In my lab, we have been pursuing many different research projects that aim to advance our understanding of human memory, learning, and cognition more broadly. Research in our lab incorporates various methodologies including behavioural testing, and psychophysiological measures such as heart rate (HR), skin conductance (SCR), facial electromyography (fEMG), and pupillometry.
Inferences in Memory and Metamemory
How do we remember our past? Decades of research in experimental psychology has established that remembering does not involve a direct “replay” of past experiences. Rather, remembering is an active process that is guided by heuristics and inferences, similar to how a detective might piece together evidence to solve a crime. Following this analogy, we often assemble our memories of the past indirectly through inferences based on cues. Such cue-based inferences are involved not only in our experiences of remembering, but in the active monitoring and control of ongoing learning processes (metamemory). I am particularly interested in how such inferences inform the monitoring and control of self-directed learning. Below, I describe some of the ongoing research projects in my lab that address this broad issue.
Fluency and Metamemory
Learning is an active process that is, to a large degree, under the control of the learner. Humans can choose what to learn, how to learn it, and when learning has reached a sufficient level. How do we make these decisions? What sources of information shape these judgments? A prominent idea is that these judgments are based, in part, on the fluency with which individuals process information. Fluency refers to the subjective ease with which people perceive, process, and interact with their environment. We are currently pursuing several lines of research that examine how and when fluency shapes the monitoring, evaluation and regulation of learning. For more information on this topic, please see the reference below:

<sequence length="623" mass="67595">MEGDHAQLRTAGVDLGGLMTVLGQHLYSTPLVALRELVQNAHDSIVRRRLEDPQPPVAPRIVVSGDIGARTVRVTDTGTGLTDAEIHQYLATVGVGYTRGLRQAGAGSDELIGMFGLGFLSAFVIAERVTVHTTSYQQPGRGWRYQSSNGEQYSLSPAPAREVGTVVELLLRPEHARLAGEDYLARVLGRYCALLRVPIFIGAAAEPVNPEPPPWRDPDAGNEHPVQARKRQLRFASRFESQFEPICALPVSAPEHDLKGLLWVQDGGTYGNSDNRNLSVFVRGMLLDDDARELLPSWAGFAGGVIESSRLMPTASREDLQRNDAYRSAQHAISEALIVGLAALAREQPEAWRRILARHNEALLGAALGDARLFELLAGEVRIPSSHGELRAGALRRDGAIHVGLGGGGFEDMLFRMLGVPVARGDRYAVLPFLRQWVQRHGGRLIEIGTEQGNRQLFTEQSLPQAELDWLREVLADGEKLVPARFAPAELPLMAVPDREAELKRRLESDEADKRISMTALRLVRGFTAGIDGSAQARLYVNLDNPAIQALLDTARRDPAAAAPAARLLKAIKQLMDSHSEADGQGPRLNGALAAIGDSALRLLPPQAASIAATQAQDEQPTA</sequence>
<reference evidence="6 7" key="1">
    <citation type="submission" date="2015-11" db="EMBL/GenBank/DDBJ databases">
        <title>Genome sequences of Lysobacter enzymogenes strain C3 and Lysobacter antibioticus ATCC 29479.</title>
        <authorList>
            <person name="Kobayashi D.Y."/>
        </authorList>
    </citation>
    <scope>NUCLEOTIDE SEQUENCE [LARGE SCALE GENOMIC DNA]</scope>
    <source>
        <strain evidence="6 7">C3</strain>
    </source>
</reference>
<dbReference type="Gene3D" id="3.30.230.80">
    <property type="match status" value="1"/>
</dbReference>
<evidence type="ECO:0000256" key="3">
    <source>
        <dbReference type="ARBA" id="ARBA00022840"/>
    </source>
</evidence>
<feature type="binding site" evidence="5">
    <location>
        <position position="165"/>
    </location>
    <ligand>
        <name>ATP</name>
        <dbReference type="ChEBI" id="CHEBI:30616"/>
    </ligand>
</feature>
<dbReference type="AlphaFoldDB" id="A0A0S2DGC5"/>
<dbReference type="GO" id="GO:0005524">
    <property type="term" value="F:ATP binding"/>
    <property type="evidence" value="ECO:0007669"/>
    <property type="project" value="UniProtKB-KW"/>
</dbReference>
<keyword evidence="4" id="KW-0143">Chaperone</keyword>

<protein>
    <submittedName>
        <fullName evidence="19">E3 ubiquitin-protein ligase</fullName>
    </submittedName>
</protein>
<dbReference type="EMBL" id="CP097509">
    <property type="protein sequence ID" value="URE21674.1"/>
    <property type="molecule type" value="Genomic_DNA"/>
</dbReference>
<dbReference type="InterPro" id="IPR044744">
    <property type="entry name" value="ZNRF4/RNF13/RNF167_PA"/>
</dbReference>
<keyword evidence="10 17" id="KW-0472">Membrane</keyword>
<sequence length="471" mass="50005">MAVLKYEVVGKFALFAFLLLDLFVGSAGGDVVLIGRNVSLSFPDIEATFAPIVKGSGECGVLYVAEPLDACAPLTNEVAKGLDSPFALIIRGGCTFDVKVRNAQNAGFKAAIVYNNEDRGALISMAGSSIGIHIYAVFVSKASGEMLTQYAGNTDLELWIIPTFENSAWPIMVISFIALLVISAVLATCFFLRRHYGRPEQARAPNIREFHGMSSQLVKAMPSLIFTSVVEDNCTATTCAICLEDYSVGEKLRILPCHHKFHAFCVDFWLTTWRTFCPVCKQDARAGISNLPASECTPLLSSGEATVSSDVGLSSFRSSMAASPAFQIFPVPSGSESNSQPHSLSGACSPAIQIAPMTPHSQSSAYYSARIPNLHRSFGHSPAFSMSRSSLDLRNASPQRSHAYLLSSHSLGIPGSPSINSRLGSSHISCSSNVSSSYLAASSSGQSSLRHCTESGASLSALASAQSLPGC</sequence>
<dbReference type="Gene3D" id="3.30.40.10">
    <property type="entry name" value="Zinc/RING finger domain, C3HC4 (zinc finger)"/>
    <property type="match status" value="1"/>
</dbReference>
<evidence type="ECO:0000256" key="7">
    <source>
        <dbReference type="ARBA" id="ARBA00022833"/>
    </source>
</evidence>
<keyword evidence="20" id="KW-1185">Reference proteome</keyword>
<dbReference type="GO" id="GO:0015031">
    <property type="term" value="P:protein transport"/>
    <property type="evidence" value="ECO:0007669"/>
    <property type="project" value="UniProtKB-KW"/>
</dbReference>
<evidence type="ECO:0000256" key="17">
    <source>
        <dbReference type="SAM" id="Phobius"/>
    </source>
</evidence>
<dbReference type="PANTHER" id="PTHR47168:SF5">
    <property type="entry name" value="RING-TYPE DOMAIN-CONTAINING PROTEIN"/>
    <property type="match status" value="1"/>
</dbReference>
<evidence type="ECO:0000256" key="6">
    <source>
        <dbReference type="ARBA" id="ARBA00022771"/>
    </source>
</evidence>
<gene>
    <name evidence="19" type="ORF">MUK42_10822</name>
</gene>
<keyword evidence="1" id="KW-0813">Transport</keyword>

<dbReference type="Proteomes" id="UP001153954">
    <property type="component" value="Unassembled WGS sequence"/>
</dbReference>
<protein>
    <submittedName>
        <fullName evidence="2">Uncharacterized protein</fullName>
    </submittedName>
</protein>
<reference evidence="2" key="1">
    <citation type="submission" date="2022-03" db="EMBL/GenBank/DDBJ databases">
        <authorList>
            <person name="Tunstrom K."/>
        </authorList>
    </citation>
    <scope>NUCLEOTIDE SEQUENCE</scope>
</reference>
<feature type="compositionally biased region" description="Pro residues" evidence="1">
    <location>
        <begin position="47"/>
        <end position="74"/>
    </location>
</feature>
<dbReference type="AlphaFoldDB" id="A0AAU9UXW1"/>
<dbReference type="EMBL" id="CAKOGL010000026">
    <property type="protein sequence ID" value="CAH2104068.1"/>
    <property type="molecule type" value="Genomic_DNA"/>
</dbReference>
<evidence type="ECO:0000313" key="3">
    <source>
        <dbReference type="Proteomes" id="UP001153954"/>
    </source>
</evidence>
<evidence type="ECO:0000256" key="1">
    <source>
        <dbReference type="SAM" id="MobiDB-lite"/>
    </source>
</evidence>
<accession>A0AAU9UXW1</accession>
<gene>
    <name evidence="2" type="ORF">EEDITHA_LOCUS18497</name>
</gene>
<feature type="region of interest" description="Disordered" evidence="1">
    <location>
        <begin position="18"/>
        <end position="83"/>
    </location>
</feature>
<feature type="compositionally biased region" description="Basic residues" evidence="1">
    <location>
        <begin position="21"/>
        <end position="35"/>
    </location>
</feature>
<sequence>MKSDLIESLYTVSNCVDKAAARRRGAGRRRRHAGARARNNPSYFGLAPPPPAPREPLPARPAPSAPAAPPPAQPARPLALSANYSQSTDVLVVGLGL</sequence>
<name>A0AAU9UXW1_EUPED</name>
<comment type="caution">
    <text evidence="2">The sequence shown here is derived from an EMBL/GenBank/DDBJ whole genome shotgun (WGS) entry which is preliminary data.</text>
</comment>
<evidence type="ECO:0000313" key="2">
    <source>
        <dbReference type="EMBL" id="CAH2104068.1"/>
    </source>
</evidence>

- Fiacconi, C.M, Mitton, E.E., Laursen, S.J., & Skinner, J. (2020). Isolating the contribution of perceptual fluency to judgments of learning (JOLs): evidence for reactivity in measuring the influence of fluency. Journal of Experimental Psychology: Learning, Memory, & Cognition, 46, 926-944. Link
Cognitive Control, Attention, & Memory
Cognitive control refers to the set of mental processes that allow for purposeful, goal-directed behaviour. It affords flexible and adaptive responses to stimuli in our environment. The construct of cognitive control is tightly linked with attention, which itself is critical for memory encoding. We are currently exploring how foreknowledge of the need for control affects memory encoding, and how the implementation of control processes affects autonomic nervous system activity.
Autonomic Markers of Cognitive Control
This line of research is grounded in the idea that our mind and body are fundamentally intertwined. That is, ongoing mental activity can alter bodily physiology, and changes in physiology can in turn shape our mental state. Ongoing lab research examines the link between cognitive control and the autonomic nervous system, with the goal of understanding the coupling between volitional control processes and patterns of autonomic activity (e.g., heart rate, heart rate variability).
This research is supported through funding from the National Science and Engineering Research Council (NSERC) of Canada.